Wonderful German Enamel 18TH century snuff box with silver mountings and scenes from the old Testament.

Object number : 

South Germany mid 18th century


Detailed Description

Detailed information

The box has an ovular form with six sides, mounted with silver hinges around the rim, which open on one side. The base of the box undercuts to create a natural curvature, on which the box gracefully perches. The exterior has been decorated with enamel on which motives from the old testament adorn each side of the box.

The silver hinge lies above the curved base of the box and outlines the painted enamel scene on the exterior surface of the lid. This silver rim is highlighted by the slight ridge outlining the form and shape of the box. Whilst the front of the rim is decorated with undulating forms. These forms centre at the point which is used to open the lid of the box. Hereby the ornamentation acts as a decorative element whilst also easing the accessibility of use. The multi-use/interpretation is a significant element in the compositional narrative of the box.

A centrally significant scene, placed upon the exterior of the lid, is that of Bathsheba bathing. (2Sam 11:2) “David arose from his bed. And walked upon the roof of the King’s house, and from the roof, he saw a woman washing herself, and the woman was very beautiful to look upon.”  David’s act of adultery and Bathsheba’s bathing are compelling narratives throughout art history and iconography. The argument for Bathsheba being naked and thereby being at fault for seducing the king is a central concept when interpreting the narrative. The present box displays Bathsheba without clothes but with a cover, washing her feet, unlike medieval illuminated books like that of Jean Bourdichon. An initial glance at the box sees the scene as a beautiful and decorative display of femininity in a magnificent courtyard setting. David, clothed in blue and yellow, peering from the balcony in the top left corner of the composition creates an additional significance to the composition. Hereby bringing into question the female’s role in society and furthermore her interpretation in the history of art.

Notably, the second scene lies on the interior surface of the lid. Displayed here is the story of Susanna Bathing. As told in the Old Testament, the beautiful Susanna went into her garden one hot day to take a bath. Two men secretly observed her there. They waited for the moment when Susanna would send away her maids so as to seduce her. However, Susanna resisted their approach virtuously, thus entering the annals of history and art as a heroine of Chaisty and piety. Susanna would be arrested for supposedly seducing the men with her lack of clothes, however, both men mistakenly recall the tree under which they met Susanna differently, thereby justifying her innocence. The present box shows the scene in the height of the action, Susanna barely clothed stretches her arm at the two men, pushing them away, under a green tree. The nude is often used in art as a representation of the beauty of the female form, whilst also as a symbol of the lust of man. Alternatively, to the previous narrative depicted on the snuff box, this scene shows the female as a heroine, whereby although naked, she attains a level of influence over the men. The dynamism of the scene, seen in the exaggerated movement in the clothes of the men, juxtaposed with the stretched arm of Susanna creates an enlivened narrative within the box, in comparison to the previous scene.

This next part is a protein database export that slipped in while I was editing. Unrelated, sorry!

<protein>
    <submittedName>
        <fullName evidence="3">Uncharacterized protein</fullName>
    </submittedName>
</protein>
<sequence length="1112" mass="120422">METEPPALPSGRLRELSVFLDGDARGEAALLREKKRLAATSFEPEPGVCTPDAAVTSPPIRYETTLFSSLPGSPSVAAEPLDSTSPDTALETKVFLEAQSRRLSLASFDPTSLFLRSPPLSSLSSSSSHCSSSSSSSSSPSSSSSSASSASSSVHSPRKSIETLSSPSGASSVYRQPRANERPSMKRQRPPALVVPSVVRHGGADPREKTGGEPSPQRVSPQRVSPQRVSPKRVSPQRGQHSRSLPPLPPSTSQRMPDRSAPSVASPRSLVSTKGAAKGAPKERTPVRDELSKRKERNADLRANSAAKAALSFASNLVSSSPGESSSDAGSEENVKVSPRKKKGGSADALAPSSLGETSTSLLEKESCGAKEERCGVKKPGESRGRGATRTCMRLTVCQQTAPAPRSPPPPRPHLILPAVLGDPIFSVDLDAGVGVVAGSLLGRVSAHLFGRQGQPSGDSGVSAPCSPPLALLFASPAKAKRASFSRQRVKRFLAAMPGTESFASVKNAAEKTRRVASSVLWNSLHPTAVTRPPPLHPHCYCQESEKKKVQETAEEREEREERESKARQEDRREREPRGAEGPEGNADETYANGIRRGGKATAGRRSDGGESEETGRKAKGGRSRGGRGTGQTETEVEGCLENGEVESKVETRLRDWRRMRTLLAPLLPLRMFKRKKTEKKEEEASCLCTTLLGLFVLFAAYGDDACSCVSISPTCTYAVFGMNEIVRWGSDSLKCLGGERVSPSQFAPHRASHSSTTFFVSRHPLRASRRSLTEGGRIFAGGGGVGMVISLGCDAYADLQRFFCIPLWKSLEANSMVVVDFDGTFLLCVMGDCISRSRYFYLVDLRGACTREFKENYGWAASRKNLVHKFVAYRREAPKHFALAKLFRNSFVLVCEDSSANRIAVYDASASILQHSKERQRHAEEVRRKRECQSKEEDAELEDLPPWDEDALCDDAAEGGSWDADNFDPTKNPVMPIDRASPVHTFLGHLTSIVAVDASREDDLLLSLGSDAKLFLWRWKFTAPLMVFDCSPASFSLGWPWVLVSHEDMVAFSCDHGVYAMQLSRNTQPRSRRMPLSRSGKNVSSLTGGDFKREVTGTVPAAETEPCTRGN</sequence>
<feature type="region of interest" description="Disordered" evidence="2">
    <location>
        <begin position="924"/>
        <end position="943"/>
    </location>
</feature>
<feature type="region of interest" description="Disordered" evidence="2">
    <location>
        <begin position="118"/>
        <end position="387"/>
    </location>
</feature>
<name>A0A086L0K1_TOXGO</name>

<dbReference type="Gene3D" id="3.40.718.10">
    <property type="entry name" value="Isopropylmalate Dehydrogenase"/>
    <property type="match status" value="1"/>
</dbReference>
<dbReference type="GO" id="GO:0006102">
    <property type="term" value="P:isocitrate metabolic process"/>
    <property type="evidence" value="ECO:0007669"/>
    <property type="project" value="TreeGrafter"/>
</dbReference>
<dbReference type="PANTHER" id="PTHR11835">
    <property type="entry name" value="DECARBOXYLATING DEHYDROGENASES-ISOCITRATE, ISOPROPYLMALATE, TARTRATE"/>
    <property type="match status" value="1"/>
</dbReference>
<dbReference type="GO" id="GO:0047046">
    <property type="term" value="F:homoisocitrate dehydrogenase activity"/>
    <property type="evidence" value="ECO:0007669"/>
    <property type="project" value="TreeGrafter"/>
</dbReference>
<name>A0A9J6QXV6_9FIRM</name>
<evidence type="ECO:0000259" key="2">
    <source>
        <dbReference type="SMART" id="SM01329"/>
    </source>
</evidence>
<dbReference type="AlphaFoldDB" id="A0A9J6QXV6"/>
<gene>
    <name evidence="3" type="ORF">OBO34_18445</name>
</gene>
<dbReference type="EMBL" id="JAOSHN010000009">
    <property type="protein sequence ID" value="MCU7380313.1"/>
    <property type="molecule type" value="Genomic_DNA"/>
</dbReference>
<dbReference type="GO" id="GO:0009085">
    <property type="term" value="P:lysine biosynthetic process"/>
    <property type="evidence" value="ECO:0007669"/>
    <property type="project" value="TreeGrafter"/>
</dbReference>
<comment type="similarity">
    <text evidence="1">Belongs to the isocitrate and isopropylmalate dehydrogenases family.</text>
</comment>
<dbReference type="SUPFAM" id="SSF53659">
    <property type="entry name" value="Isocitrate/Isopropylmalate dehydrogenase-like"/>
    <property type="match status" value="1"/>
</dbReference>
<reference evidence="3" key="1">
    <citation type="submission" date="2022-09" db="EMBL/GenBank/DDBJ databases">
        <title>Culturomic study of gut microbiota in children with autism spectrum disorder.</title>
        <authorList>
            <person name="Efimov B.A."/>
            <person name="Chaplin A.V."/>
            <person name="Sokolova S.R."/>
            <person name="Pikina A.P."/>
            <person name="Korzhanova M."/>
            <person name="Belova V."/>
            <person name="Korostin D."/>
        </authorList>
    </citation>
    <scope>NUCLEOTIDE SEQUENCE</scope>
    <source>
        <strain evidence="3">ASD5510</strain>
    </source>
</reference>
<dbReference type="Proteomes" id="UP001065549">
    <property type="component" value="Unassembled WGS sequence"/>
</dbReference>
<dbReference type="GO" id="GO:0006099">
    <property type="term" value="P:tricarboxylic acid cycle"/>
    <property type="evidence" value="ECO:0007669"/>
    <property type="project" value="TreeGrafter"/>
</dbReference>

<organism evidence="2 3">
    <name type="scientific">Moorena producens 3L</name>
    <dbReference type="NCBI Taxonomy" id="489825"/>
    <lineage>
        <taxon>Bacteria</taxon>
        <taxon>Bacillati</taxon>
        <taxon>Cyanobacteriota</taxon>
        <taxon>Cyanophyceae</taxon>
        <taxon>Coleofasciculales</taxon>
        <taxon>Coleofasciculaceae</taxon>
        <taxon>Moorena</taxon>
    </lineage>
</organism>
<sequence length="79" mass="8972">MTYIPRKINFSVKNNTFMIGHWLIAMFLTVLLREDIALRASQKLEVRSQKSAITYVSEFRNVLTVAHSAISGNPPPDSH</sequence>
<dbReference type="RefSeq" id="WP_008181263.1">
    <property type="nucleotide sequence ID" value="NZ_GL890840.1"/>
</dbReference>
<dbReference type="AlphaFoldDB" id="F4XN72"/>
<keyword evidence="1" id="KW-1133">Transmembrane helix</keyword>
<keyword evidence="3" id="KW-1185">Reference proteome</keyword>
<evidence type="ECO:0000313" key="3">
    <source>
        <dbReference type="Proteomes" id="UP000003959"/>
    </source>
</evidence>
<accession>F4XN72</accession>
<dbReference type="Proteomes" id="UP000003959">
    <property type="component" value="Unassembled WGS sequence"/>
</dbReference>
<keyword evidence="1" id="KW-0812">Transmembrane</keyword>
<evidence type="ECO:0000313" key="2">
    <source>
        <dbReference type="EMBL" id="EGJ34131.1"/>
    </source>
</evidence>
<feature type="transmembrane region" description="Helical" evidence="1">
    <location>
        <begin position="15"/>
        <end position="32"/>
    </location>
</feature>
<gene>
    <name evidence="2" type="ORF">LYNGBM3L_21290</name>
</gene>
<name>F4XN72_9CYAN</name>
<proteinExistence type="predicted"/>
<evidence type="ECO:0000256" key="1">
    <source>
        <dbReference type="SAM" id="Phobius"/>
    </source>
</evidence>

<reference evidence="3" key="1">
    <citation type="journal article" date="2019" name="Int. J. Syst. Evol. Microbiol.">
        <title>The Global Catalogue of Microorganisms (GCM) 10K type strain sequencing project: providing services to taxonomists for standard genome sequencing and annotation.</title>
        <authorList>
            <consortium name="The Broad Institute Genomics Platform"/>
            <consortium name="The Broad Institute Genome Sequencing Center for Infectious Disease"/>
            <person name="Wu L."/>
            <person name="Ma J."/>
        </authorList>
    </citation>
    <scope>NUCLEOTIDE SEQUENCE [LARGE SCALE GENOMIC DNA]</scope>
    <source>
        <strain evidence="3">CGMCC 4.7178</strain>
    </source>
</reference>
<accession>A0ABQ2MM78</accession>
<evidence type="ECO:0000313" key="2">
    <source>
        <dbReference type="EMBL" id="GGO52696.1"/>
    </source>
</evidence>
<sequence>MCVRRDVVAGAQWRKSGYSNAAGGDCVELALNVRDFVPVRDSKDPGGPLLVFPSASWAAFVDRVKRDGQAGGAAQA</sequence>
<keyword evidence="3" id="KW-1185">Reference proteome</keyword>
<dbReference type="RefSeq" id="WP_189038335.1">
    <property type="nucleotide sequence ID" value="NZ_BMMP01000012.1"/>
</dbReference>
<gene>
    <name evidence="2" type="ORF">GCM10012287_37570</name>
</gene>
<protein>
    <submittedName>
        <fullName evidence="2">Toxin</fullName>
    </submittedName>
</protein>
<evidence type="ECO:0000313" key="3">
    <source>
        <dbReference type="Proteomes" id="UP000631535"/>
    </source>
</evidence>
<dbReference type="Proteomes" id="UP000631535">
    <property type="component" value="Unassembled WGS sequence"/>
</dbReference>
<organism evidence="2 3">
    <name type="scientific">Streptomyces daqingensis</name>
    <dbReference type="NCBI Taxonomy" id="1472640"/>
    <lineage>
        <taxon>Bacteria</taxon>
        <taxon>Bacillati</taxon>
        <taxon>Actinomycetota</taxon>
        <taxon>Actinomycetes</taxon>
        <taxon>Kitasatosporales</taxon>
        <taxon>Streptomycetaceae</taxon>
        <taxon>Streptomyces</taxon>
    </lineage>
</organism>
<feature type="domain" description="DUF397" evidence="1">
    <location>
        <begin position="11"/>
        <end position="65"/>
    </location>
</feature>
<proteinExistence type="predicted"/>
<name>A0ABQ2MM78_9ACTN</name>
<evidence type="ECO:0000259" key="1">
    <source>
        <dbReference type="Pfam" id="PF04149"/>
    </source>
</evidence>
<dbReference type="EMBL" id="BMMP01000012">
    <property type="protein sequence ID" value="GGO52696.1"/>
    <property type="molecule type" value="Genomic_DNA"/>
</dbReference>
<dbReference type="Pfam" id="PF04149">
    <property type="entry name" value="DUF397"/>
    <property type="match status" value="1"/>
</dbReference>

Finally, Judith and Holofernes, an icon of female rage, are depicted on the underside surface of the box. The narrative suggests that the Assyrian King Nebuchadnezzar sends General Holofernes to besiege the Jewish city of Bethulia. Judith, aims to seduce Holofernes and then slay him, herself. In succeeding, she would win a decisive battle for the Israelites. The character of Judith combines the piresty, “womanly” virtues, much like the previous narratives, alongside strength. This becomes a central theme for artists exploring power dynamics and gender identity. Especially in the possibility of depicting Judith as a Femme Forte or even a Femme Fetale. The addition of this scene on the underside of the box, alongside the previous two, creates an evolving dynamism in the historical narrative of the portrayal of women in art.